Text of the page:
“And then I talk about my daughter, who’s 22, started at Kroger when she was 14, and now works full-time with full benefits,” Drema said. “This also makes them see the advantage of joining Local 400.”

Drema started at Kroger 10 years ago. It was her first union job, and the fact that workers had Local 400 representation was a big reason why she wanted to work there. She became a shop steward nearly two years ago. “I have kind of a big mouth,” she said, “and knew everybody in the store, so it seemed like a natural thing to do.”

She attended some of the union meetings last year during negotiations over the current Kroger-Roanoke contract. “It was the first time I’d been to one and it was a very powerful thing to witness,” she recalled. “I’d like to be involved in future negotiations.”

For Drema, Kroger is a family business. In addition to her 22-year-old daughter, Katie Robertson, her 33-year-old daughter, Jennifer Trent, also works at Kroger and is interested in becoming a shop steward. She also has a 24-year-old son who worked at Kroger for five years before moving to another job, and an older son who is 36. She lives in Thaxton.

“It’s really important to have a voice to speak for you other than just yourself,” Drema said. “If you’re at Kroger, you have somebody on your side—your union. And I think we have 10 of my Local 400 sisters and brothers at my store who can testify to that.”

Victory! All Courtesy Clerks Promoted at Kroger Store in Lynchburg

Member activism and the hard work of Local 400 shop steward Mary Little won a landmark victory at a Kroger store—all courtesy clerks were promoted to front end clerks, gaining raises, benefits, holiday pay and paid vacations in the process.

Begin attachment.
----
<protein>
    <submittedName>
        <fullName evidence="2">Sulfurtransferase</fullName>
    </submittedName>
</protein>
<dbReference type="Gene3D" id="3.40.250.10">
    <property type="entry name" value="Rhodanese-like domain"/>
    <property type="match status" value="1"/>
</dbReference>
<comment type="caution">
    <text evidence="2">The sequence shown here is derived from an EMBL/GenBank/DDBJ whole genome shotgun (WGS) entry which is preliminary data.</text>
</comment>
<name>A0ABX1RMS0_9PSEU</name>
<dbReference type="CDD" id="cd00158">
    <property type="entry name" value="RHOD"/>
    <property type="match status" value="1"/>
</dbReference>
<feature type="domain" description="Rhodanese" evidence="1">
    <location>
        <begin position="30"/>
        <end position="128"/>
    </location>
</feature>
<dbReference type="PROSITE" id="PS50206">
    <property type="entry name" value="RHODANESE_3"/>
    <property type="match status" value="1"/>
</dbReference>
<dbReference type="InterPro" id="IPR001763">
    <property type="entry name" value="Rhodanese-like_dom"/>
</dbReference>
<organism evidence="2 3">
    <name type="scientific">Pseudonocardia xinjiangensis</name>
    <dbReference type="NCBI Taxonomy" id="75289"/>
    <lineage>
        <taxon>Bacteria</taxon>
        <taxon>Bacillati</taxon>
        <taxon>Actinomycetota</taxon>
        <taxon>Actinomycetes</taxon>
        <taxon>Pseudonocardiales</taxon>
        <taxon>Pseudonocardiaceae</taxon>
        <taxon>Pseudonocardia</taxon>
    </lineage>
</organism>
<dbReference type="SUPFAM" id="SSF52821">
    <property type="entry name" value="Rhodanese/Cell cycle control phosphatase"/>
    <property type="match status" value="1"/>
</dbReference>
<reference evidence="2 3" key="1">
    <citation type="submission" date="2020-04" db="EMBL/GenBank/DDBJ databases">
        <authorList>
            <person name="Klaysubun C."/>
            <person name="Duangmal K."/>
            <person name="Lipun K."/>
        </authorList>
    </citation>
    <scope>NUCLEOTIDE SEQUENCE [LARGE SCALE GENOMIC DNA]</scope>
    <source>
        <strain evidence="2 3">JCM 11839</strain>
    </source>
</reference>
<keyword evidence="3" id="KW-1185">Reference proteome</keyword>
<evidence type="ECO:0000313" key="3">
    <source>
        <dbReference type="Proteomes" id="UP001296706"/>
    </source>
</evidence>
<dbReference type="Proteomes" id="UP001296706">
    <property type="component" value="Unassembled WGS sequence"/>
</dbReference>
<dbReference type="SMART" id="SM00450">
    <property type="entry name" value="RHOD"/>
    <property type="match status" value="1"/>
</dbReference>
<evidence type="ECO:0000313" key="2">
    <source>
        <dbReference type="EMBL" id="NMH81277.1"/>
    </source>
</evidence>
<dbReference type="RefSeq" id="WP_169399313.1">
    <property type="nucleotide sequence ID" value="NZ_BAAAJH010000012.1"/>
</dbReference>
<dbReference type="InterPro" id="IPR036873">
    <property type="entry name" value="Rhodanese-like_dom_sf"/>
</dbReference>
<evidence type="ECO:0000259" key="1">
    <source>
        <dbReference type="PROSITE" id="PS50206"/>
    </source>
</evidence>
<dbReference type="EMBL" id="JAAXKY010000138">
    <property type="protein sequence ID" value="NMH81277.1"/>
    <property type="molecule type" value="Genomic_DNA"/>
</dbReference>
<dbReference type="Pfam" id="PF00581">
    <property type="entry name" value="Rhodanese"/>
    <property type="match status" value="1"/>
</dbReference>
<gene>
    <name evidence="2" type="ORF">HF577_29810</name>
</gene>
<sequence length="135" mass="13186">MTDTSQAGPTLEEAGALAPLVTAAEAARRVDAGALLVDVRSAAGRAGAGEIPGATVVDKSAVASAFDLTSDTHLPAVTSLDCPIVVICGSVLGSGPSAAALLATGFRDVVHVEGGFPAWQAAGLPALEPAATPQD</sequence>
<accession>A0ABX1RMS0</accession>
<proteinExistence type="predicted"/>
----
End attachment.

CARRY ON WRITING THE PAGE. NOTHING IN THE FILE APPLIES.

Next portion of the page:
In fact, all Local 400 members working at Kroger under the Roanoke and West Virginia contracts have the power to make the same gains at their stores if management regularly assigns courtesy clerks tasks beyond the scope of their position, such as stocking shelves or providing break relief for cashiers.

Thanks to tough negotiating by Kroger members, the current contracts inRoanoke and West Virginia state clearly that if management at any store misuses courtesy clerks in this way three times, all courtesy clerks are promoted and the position is eliminated. It doesn’t matter how far apart the violations happen or whether they involve different managers or courtesy clerks—it’s “three strikes and you’re out!”

At Kroger #408 on Boonsboro Road in Lynchburg, Mary Little uncovered three such violations. They took place this fall, involving two courtesy clerks and two store managers.

“I saw that one courtesy clerk was manning the register,” Mary said. “I made sure what his classification was, and then I snapped a picture. They asked me what was going on and I explained why I did it. The courtesy clerk said he’d been working as a cashier for a while. I took it to the store manager; he blamed it on the courtesy clerk and said he’d deal with it. But he didn’t. Because several weeks later, I caught the same violation.

“A few weeks after that, I caught a different courtesy clerk working as a cashier and she told me she’d been doing it for almost a year,” Mary recalled. “Management did promote her and gave her back pay, which was good. She was very grateful, said she’d put her back pay in the bank and would use it toward college.

“Most important, this was the third violation,” she said. “So my representative and I put the wheels in motion to enforce the contract.” On January 6, 2017, Kroger confirmed the workers’ victory in a letter, stating:

A copy of the statement signed by Kroger announcing that all courtesy clerks at a store in Lynchburg would be promoted and the courtesy clerk job classification would be eliminated at the store entirely.